Enter Claudia Lin, a newly hired worker for Veracity, a subscription-only agency catering to a nervous clientele wishing to determine the bona fides of their online romance contacts. Well, everybody lies, don’t they? Having told Claudia her suspicions, client Iris Lettriste, is soon found dead. Suicide, or suspicions confirmed? Claudia, a devotee of literary mysteries, particularly those of fictional hero Inspector Yuan, investigates, and is sucked into a labyrinthine conspiracy nearly as complex as that of her own dysfunctional family, whose members form an unending Greek/Asian chorus. Claudia soldiers on, investigating by Inspector Yuan’s precepts, while inserting literary analysis of how-to-solve-a-murder. Wry humor plus Veracity’s creepy all-seeing eye, rivets. Well- crafted, stylishly written, Pek sets a high bar for a solid series featuring Claudia and family.
How Do You Live?
Genzaburo Yoshino, intro Neil Gaiman, tr Bruno Navasky Shinchosha,1937
Published originally in 1937, Yoshino narrates the events of fifteen-year-old Honda “Copper” Jun’ichi’s school year. Neil Gaiman’s introduction deftly addresses and applauds the tale’s seeming stillness. Copper, whose father died two years earlier, lives with his mom in a peaceful, beautifully-limned pre-war Tokyo, near his maternal uncle– who’d knick-named him “Copernicus.” Uncle engages Copper in wide-ranging conversations, writing a notebook for his later edification. Copper plays ball with pals, reacts to the tormenting of a poorer boy, takes exams, his thoughts on ethical behavior unfolding and maturing through the year, culminating in a crisis of his own making and solving. Friendship, bullying, loyalty, honor, form the growing young man. Once a childhood favorite of famed Hayao Miyazaki and soon to be a Studio Ghibli film.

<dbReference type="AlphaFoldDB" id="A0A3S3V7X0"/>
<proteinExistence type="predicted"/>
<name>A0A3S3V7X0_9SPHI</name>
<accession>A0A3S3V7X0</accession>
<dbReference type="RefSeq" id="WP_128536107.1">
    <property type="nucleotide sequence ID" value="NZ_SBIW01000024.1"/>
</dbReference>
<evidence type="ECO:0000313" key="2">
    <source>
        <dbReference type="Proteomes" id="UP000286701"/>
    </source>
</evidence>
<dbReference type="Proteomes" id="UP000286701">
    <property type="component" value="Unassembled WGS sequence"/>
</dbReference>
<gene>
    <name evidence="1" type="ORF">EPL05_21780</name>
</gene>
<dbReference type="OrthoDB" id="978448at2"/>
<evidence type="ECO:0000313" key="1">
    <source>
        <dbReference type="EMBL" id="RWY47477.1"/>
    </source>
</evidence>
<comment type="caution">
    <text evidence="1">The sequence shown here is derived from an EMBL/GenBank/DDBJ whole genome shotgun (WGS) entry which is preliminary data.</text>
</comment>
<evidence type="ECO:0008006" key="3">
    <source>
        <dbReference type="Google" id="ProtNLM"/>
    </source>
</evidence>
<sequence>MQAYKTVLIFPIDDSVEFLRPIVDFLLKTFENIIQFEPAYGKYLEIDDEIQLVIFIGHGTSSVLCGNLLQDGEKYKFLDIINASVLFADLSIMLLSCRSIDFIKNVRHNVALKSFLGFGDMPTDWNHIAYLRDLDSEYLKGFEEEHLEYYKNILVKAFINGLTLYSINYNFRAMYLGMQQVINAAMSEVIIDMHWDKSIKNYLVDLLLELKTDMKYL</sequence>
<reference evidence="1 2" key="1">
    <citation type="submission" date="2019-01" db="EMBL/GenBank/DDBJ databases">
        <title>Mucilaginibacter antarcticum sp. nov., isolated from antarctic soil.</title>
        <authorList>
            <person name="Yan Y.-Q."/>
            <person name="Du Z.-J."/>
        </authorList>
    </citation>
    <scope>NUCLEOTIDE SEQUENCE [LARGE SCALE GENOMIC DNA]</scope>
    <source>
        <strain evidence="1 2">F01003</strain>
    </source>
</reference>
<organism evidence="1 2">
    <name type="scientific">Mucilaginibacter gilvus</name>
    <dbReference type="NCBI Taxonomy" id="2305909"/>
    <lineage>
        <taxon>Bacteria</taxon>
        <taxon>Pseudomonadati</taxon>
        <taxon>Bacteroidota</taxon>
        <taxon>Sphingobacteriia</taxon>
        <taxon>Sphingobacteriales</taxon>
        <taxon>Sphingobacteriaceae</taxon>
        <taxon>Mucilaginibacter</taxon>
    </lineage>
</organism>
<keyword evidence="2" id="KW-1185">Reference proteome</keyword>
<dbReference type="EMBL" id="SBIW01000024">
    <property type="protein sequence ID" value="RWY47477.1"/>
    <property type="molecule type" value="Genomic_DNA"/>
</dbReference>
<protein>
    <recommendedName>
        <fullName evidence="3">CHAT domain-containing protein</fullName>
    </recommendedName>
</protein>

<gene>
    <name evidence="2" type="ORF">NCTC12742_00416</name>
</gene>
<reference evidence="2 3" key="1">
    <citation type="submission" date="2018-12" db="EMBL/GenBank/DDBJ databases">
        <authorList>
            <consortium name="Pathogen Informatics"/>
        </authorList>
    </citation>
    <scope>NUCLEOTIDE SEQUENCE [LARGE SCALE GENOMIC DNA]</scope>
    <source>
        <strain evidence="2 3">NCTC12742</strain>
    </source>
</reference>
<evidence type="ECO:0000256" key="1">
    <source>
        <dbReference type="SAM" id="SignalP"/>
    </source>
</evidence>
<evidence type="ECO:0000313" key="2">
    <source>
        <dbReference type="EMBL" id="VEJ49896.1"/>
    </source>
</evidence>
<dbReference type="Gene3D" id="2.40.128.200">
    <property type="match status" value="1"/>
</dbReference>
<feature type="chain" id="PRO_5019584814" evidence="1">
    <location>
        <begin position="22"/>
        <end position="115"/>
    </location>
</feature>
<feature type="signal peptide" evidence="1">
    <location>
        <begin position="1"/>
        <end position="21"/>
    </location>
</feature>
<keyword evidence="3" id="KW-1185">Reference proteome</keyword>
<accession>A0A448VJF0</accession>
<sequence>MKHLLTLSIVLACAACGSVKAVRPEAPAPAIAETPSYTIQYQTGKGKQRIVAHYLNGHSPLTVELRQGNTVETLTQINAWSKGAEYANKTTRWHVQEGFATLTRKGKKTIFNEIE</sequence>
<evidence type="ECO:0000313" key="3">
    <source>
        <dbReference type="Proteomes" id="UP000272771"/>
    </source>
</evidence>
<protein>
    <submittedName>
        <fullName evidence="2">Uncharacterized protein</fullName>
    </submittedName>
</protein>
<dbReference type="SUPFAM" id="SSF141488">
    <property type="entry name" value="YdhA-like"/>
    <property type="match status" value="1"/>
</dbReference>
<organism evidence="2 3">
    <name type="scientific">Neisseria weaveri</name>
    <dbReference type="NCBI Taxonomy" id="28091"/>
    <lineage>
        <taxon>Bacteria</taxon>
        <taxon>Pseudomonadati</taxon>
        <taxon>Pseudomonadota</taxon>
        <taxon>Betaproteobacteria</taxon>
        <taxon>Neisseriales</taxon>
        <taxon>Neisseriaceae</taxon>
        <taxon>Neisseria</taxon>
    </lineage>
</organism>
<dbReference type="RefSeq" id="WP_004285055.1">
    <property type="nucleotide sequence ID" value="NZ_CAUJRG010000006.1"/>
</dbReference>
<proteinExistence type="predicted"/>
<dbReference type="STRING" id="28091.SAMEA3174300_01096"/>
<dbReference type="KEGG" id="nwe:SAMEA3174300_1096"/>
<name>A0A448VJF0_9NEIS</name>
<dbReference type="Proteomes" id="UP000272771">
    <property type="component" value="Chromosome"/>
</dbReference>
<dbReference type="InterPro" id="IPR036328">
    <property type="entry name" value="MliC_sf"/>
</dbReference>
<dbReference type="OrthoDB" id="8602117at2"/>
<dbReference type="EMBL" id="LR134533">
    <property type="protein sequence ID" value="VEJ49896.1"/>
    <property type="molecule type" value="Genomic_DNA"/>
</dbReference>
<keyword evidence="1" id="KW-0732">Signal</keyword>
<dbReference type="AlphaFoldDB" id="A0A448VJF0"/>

The Paris Bookseller
A lively, if fictional account of Sylvia Beach and her famous bookshop. Born in Maryland in 1887, Beach lived in Paris from 1902 to 1905 with her family, worked with the Red Cross during the Great War, then returned to Paris in 1919. Reading of a French lending library/bookshop Beach consulted the owner, Adrienne Monnier, who became her mentor and lover. Beach’s own shop on 7 (later 12), rue de l’Odéon quickly became a mecca of French writing greats – Gide, Valéry, Romains, and ex-pats Hemmingway, Pound, Fitzgerald, T.S Eliot, and, particularly, James Joyce, with his lengthy, relentless pursuit of funds to complete his legendary Ulysses. A rich view of vivid times and personalities, followed by author Maher’s discussion of her methods of research and composition.
Golem Girl: A Memoir
One World/Random House
“Golem,” (Yiddish, “goylem) states the author, is Hebrew for “shapeless mass.” After three miscarriages within two years, in 1958 Carole Lehrer gave birth. The child–Boy? Girl? had spina bifida. These babies, notes the author, “are born open to the world.” The child did not go home for two years. Advised to institutionalize Riva (yes, Girl), Carole refused. Now 62, Riva’s memoirs are detailed, harrowing, humorous, sarcastic; never self-pitying. There is detailed information, social, sexual, educational; when a stranger asks, “What’s wrong with her?” Carol, in front of the child, would answer in excruciating detail. Now a painter of “socially challenged bodies,” she interprets, rather than depicts literally, the bodies/lives of her subjects. An appendix discusses the many included portraits. A complex, highly rewarding read.